The Art and Making of ‘The Peanuts Movie’ [Review]

The Art And Making Of ‘The Peanuts Movie’
Jerry Schmitz
Titan Books
Now Available

I’d like to think there’s a Peanut living inside all of us. That’s right, a Peanut. Not the salty food variety, but the Charles Schulz kind. Whether it’s the dogged determination of Charlie Brown, the bossiness of Lucy, the hip swagger of Franklin, the artistry of Schroeder or the vast imagination of Snoopy—just about anyone can relate to The Peanuts gang. In fact, that’s probably why they’ve persisted in pop culture for so long—going strong even 15 years after their creator (Schulz) passed away. Even if you’ve never read the actual comic strip, you’ve no doubt seen at least one of the two classic animated specials: It’s the Great Pumpkin, Charlie Brown or A Charlie Brown Christmas.

Granted, there have been more than just those two specials but they’re by far the most memorable. None of them, however, have ever made it to the big screen. That’s about to change with the release of Blue Sky Studio’s The Peanuts Movie which opens this Friday, November 6th. As Director Steve Martino describes in his foreword to The Art and Making of The Peanuts Movie, the new film captures much of the same heart and spirit as it’s source material, only on a much bigger canvas. “When I read the comic strip or watched the TV specials growing up,” says Martino, “…I wanted to experience what it would look like if we were able to see those colorful [characters] through a sharper lens…with the texture and lighting that reveals Snoopy’s soft beagle fur and the cotton weave in Charlie Brown’s iconic shirt.”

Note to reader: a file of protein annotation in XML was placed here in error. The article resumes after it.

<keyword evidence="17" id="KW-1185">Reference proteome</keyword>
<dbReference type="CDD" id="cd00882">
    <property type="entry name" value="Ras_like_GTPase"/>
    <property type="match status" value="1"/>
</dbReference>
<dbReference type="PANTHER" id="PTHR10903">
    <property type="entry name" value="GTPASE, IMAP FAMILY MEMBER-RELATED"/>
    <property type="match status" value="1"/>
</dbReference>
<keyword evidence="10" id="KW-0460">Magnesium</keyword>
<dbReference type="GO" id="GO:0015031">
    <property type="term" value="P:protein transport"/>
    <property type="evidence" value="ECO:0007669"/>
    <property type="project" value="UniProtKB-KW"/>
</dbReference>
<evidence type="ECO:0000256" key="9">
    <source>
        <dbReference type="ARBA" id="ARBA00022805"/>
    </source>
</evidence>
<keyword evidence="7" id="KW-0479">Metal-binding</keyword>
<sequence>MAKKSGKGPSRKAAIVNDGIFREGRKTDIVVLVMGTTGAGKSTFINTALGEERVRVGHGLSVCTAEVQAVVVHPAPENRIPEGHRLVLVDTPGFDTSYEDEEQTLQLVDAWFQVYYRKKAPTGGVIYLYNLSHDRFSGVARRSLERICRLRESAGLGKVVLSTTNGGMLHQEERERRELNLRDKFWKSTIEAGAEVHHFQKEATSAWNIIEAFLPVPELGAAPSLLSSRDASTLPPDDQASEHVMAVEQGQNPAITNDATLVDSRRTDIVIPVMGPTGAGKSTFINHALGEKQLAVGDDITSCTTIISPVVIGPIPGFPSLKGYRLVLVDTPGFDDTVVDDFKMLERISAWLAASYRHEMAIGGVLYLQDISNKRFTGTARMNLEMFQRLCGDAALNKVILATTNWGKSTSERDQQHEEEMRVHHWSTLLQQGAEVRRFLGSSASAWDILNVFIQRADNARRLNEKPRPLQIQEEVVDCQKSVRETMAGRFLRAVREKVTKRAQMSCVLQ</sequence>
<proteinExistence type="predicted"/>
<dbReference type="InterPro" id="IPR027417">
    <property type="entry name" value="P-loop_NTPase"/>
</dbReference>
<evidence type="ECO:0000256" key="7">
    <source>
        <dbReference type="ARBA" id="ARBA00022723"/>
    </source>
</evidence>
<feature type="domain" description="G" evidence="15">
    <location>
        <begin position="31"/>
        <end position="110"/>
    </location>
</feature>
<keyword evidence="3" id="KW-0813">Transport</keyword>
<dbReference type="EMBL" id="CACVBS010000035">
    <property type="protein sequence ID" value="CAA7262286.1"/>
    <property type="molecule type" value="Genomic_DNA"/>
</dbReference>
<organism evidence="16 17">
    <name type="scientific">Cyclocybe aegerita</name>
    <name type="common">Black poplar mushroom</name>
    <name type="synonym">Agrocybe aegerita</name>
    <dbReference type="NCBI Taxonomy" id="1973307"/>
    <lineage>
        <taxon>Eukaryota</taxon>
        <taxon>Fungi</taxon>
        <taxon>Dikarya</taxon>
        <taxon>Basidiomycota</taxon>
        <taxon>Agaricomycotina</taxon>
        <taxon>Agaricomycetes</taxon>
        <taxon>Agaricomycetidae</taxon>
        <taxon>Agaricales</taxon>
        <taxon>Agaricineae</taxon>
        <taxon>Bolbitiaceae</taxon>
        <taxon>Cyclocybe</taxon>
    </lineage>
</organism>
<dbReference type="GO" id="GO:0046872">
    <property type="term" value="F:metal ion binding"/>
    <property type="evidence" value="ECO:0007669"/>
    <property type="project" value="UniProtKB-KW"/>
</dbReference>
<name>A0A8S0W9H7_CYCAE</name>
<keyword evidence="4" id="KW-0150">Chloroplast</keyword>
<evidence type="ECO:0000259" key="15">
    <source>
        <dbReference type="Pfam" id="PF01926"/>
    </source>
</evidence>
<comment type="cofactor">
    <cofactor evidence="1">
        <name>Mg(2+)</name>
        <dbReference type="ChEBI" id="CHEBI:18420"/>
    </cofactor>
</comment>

This book, The Art and Making of The Peanuts Movie, expresses just how detailed the crew got when trying to re-imagine the Peanuts for a new generation of fans (while not pissing off the old ones). Prevalent throughout the book is the theme of “legacy,” not just the idea of recreating Schulz’s style of illustration, but authentically capturing what made his creations special—how he emphasized the way children think and perceive the world. Much of this detailed observation is attributed the passion of Martino, but can be equally attributed to the participation of Craig Schulz (Charles’ son) and veteran artists like Tom Everhart (“the only artist educated, trained and authorized by Charles Schulz to reproduce his characters in fine art”).

Included with these stories are hundreds of sketches, character designs and 3D modeling mockups that show—in great detail—exactly how the team at Blue Sky Studios translated the Peanuts’ 2D world into a (semi) 3D world. Each character receives a few pages documenting their development as well as highlighting their unique characteristics. There’s even a full page that demonstrates how to render Charlie Brown’s hair depending on his emotional state of mind! Even supporting characters like Pigpen, Franklin, Frieda, Violet, Patty Shermy and Woodstock—not to mention Snoopy’s siblings Spike, Olaf, Marbles, Andy, Belle—receive some loving attention. Then there’s the new cast members like The Little Red-Haired Girl and Fifi (a photojournalistic dog)…don’t worry, I won’t spoil anything.


Additional sections cover things like camera angles, “ghost limbs,” environments, how to draw rain, differences in color between “Peanuts World” and Snoopy’s “Fantasy World,” stereography, sound and special effects. It’s a lot to cover, especially in such detail, and will surely require multiple sittings (that will absolutely worth it) to finish.


More than just a book, The Art and Making of The Peanuts Movie is a fantastic piece of Peanuts memorabilia and an absolute must-read for any Peanuts fan. While it doesn’t cover every aspect of the history behind Schulz’s creation (and it’s not intended to), the passion and respect that everyone involved has for the Peanuts shines through.


+ Amazing amount of detail
+ Loads of production artwork
+ Inspired team stories
+ Detailed character pages



Written by Rondal

Rondal is the Editor-in-Chief of Strange Kids Club and a creative instigator who tackles each day with Red Bull-induced enthusiasm and a mind for adventure. Rondal has written for other sites including Rue Morgue, Fuel Your Illustration and Bloodsprayer. His obsession with horror movies, 80s animation and action figures is considered unhealthy by medical professionals.

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